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GJ 1132b: Astronomers Spot The Closest Earth-size Alien Planet Yet

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GJ 1132b: Astronomers Spot The Closest Earth-size Alien Planet Yet

If there’s one thing we’ve learned about our galaxy in the last 20 years or so, it’s that our solar system … isn’t that unusual. There are a lot of other stars out there, with a lot of other planets — even some that are a lot like Earth.

Now, when astronomers refer to Earth-like worlds, they aren’t always saying that they have breathable air or liquid water or free wi-fi everywhere. What they mean is that it’s a terrestrial planet — rocky and close to Earth’s size, rather than a giant gas ball.

And this week in the journal Nature, astronomers announced that they’d found another of these terrestrial planets — one that sets a new record: So far, it’s the closest terrestrial planet we’ve discovered orbiting a red dwarf star.

Red dwarfs — also sometimes called M-dwarfs — are some of the smallest stars in the galaxy, with about 8 to 50 percent of the sun’s mass. But they’re also the most common — about 7 out of 10 stars in our galaxy are red dwarfs. So, researchers are interested in what kinds of planets orbit these stars, because they can tell us about a whole lot of the galaxy at once.

This particular planet, dubbed GJ 1132b, is especially interesting to astronomers, because not only is it similar to Earth, it’s also close enough that we can check it out directly with telescopes at only 39 light-years away. The team discovered it while using a telescope array in Chile to monitor red dwarf stars for any dimming, which could mean a planet was passing in front of the star.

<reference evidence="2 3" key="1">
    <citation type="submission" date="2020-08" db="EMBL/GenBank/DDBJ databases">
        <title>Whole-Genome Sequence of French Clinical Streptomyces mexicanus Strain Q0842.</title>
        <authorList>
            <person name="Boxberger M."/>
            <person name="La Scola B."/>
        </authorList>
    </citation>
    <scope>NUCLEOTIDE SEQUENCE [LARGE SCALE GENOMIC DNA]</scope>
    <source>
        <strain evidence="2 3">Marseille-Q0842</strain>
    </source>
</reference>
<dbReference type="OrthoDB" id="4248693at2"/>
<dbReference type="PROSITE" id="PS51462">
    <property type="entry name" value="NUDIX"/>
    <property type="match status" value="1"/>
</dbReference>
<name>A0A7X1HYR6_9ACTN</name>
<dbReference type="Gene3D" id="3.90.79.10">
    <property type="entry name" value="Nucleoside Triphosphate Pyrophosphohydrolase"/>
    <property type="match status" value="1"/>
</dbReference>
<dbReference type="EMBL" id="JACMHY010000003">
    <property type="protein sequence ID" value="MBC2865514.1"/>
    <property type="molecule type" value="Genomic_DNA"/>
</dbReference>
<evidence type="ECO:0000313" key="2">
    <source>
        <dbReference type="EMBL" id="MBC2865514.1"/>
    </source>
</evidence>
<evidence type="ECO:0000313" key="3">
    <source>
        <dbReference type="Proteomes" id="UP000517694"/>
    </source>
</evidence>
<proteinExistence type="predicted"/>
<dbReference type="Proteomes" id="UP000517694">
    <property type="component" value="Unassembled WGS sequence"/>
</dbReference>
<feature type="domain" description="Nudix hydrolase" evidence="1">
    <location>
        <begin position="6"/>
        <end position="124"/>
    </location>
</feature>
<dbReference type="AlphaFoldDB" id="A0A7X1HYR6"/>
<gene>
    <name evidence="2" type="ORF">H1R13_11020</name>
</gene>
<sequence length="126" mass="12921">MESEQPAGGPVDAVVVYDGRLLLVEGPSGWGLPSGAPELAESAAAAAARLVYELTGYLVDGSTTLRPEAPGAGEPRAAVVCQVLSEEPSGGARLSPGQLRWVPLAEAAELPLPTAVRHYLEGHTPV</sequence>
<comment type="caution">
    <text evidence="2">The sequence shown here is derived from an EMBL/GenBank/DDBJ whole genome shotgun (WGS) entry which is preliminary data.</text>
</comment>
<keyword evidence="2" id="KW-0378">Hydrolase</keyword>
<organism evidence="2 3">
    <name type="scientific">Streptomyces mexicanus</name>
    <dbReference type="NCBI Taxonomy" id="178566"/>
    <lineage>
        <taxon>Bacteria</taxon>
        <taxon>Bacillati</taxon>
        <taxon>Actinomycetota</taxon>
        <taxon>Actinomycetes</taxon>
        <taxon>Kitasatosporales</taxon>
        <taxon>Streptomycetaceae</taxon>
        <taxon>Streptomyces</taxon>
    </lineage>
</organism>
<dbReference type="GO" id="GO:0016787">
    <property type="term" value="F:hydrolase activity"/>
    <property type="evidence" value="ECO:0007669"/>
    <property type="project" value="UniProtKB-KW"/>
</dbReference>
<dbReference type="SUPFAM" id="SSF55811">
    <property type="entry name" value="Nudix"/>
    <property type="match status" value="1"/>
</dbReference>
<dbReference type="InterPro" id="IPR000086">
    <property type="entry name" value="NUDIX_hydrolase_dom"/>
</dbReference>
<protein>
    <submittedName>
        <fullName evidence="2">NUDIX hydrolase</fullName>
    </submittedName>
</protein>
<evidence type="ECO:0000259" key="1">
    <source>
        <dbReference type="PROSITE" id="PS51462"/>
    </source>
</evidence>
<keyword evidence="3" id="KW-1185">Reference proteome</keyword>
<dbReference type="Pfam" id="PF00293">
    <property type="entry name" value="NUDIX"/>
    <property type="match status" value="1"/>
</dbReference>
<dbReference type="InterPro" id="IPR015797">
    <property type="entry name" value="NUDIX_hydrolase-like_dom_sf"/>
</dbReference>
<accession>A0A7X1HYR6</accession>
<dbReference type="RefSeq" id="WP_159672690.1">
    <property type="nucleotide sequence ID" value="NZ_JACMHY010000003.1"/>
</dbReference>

Then, one night, 1132b’s star dimmed a little. After watching the star for a while, the team was able to come up with a spectrum, basically, a map of how the star’s light changed over time. By combining that spectrum with a set of equations, they figured out that the dimming came from a planet that’s a tiny bit bigger, a little more massive, and almost exactly the same density as Earth, meaning that it’s probably mostly rock and iron. That makes it the closest rocky, Earth-sized planet orbiting a red dwarf, at least that we’ve found so far.

Our galaxy spans about 100,000 light-years,

lead author Zachory Berta-Thompson of MIT said in a release.

So this is definitely a very nearby solar neighborhood star.


 

But, with only a 1.6 day orbit it gets around 19 times the radiation from its star than we do from ours. So, not exactly habitable by our standards. Its more like Venus in that respect: It is about 500° Fahrenheit. And the wi-fi signal there is probably weak at best. But it could have an atmosphere! And because it’s so close, and passes in front of its tar so often, we can study it and hopefully find out what that atmosphere is made of.

Our ultimate goal is to find a twin Earth, but along the way we’ve found a twin Venus,

said David Charbonneau of Harvard in a statement.

We suspect it will have a Venus-like atmosphere too, and if it does we can’t wait to get a whiff.

Meanwhile, astronomers are going to keep watching red dwarfs for signs of other planets — because there are probably more Earth-like worlds close by.

If we find this pretty hot planet has managed to hang onto its atmosphere over the billions of years it’s been around, that bodes well for the long-term goal of studying cooler planets that could have life,

said Zachory.

We finally have a target to point our telescopes at, and [can] dig much deeper into the workings of a rocky exoplanet, and what makes it tick.

The astronomers hope that further study of this new world, with the help of the James Webb Space Telecope, which has a 2018 launch date, will help to observe more characteristics of GJ 1132.

Bottom line: The research team were able to discover the planet using the MEarth-South Observatory, which is in the mountains of Chile and is a Harvard University-led sequence of eight 40-centimeter-wide robotic telescopes.

 

 

  • Featured image: ©Dana Berry/MIT.



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